Episode 67: “How Am I THAT?”

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“Difficult and unpleasant as it may be to accept, we often feel most hostile to those who remind us of aspects of ourselves that we prefer not to see. “Ask someone to give a description of the personality type which he finds most despicable, most unbearable and hateful, and most impossible to get along with,” writes Edward Whitmont, “and he will produce a description of his own repressed characteristics….These very qualities are so unacceptable to him precisely because they represent his own repressed side; only that which we cannot accept within ourselves do we find impossible to live with in others.” Think for a moment of someone you actively dislike. What quality in that person do you find most objectionable? Now ask yourself, “How am I that?” ~ Jim Loehr and Tony Schwartz from The Power of Full Engagement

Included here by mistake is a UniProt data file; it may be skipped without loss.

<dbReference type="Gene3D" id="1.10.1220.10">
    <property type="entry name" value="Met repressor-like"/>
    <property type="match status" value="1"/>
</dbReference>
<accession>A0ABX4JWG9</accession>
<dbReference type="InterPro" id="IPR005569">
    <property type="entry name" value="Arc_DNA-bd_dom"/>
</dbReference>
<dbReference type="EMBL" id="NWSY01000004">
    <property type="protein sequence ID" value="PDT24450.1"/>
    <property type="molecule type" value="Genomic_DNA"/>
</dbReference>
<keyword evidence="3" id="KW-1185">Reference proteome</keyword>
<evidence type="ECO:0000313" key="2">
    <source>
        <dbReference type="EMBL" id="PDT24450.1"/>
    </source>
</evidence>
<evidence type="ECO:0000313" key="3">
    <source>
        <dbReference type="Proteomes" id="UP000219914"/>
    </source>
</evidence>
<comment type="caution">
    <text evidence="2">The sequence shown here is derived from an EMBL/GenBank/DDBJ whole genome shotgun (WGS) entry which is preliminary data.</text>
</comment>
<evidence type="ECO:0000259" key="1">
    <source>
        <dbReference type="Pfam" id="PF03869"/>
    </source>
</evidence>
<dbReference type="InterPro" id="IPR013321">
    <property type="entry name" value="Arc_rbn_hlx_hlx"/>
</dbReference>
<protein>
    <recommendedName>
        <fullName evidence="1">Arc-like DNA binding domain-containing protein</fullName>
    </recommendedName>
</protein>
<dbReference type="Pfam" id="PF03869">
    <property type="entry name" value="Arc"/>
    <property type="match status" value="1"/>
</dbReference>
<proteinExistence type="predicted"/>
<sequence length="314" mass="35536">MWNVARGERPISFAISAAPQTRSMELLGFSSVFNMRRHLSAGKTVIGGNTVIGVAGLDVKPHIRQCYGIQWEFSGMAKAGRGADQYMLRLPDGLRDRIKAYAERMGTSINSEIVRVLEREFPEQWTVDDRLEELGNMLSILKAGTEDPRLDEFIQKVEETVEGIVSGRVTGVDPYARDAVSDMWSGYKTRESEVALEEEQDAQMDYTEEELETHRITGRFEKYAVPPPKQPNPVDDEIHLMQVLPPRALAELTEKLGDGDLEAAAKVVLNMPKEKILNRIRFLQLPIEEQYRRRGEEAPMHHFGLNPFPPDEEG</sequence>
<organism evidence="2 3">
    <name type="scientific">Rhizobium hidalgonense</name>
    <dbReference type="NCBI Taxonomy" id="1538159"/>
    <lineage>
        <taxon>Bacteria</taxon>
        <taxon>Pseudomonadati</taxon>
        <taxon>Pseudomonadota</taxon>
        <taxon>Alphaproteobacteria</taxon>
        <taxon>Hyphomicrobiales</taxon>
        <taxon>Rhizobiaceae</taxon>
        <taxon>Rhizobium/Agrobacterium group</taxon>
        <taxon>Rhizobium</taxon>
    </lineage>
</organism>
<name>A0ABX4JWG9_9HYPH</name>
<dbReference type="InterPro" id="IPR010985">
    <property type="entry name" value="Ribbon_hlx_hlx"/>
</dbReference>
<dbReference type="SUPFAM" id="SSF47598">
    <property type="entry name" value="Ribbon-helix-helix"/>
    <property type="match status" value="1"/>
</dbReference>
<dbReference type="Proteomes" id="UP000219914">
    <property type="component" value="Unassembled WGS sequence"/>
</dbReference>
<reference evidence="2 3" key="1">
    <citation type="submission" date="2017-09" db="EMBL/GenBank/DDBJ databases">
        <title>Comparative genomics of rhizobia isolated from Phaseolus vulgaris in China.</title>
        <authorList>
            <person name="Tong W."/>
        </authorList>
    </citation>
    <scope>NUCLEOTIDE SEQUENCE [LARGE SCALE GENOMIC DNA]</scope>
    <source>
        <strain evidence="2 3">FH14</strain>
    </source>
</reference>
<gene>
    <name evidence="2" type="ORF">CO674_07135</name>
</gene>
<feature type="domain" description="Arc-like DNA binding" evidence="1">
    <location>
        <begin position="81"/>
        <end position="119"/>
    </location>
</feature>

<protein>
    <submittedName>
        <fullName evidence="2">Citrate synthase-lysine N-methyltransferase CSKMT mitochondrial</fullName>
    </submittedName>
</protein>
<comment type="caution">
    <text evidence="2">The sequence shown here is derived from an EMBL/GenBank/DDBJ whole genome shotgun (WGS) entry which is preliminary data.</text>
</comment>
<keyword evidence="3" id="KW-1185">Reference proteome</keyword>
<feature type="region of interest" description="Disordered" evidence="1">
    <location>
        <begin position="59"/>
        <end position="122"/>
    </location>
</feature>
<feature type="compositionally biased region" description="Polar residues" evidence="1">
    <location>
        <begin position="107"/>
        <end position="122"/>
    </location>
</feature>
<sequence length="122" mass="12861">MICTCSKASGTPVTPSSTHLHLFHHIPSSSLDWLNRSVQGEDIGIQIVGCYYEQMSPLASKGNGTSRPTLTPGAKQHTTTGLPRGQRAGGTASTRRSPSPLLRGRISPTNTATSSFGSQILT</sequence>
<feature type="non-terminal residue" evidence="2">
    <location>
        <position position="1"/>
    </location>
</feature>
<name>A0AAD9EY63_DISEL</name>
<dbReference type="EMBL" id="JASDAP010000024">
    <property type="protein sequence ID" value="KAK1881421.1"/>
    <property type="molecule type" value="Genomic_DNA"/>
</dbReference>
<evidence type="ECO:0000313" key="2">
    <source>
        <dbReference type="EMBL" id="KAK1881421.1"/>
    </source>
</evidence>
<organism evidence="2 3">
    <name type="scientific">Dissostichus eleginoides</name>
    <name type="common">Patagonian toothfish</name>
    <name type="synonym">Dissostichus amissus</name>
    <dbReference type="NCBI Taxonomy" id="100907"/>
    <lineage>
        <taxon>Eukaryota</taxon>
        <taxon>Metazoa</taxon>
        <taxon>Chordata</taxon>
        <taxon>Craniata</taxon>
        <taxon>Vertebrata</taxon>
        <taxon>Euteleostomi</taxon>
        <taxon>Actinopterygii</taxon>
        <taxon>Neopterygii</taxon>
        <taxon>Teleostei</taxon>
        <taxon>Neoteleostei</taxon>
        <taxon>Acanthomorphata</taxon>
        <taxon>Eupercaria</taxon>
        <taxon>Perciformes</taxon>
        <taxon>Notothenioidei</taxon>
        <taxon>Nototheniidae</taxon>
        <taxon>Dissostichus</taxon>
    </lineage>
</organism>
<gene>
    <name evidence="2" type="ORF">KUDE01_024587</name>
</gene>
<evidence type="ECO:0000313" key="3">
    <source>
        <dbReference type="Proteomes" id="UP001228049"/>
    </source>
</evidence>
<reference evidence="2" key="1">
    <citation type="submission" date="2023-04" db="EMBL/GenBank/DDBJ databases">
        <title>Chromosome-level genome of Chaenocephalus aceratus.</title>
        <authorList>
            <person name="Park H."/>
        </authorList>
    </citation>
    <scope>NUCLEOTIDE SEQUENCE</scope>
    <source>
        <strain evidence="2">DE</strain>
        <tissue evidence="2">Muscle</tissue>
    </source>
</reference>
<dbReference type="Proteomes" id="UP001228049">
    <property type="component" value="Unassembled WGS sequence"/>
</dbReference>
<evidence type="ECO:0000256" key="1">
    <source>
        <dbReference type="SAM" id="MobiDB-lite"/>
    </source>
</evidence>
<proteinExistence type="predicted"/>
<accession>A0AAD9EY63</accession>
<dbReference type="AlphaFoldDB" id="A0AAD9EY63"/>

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“How Am I THAT?”

“Difficult and unpleasant as it may be to accept, we often feel most hostile to those who remind us of aspects of ourselves that we prefer not to see. “Ask someone to give a description of the personality type which he finds most despicable, most unbearable and hateful, and most impossible to get along with,” writes Edward Whitmont, “and he will produce a description of his own repressed characteristics….These very qualities are so unacceptable to him precisely because they represent his own repressed side; only that which we cannot accept within ourselves do we find impossible to live with in others.” Think for a moment of someone you actively dislike. What quality in that person do you find most objectionable? Now ask yourself, “How am I that?” ~ Jim Loehr and Tony Schwartz from The Power of Full Engagement

No space here to get into shadows, projections, etc., but this is a GREAT exercise. The next time you’re “shadow boxing” with someone and you’re REALLY getting frustrated, ask yourself what it is, precisely, that you find so annoying in the other person. Then ask yourself, “How am *I* THAT??” (Cuz, whether you like it or not, you are. :)

Brian Johnson,

Chief Philosopher